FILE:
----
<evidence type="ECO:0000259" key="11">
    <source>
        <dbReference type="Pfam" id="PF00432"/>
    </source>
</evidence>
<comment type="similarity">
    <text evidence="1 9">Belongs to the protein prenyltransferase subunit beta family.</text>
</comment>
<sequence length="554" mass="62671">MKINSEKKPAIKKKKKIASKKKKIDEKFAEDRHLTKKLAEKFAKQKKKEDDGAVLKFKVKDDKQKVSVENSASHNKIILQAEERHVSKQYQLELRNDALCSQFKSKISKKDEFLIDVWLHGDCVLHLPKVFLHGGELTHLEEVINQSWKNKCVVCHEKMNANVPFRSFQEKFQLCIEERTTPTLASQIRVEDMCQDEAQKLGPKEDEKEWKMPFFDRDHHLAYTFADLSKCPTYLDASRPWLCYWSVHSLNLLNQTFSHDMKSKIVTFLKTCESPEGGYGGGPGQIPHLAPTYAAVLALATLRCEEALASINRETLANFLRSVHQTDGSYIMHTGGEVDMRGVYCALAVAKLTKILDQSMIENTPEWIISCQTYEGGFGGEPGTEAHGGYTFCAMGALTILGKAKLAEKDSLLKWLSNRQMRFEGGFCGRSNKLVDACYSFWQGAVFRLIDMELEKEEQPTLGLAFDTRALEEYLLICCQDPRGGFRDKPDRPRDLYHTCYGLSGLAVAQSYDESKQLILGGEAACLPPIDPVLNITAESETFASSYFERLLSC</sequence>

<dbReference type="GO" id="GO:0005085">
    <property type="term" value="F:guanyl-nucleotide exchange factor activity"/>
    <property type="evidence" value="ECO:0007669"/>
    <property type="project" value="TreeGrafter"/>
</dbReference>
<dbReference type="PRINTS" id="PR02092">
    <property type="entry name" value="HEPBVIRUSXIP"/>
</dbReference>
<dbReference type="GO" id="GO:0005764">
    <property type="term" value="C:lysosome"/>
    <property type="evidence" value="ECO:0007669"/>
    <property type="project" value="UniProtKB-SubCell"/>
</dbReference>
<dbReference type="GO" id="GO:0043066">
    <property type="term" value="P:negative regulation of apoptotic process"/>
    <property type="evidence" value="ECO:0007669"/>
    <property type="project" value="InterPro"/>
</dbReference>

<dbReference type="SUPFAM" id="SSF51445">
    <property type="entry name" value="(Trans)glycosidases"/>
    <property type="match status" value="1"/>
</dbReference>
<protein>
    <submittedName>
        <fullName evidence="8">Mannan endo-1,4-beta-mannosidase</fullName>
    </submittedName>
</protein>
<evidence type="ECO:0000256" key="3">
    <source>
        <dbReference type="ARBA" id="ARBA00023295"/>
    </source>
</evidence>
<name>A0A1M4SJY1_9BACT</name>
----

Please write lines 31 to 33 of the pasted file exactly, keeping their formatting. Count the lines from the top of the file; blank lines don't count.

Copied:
</dbReference>
<protein>
    <submittedName>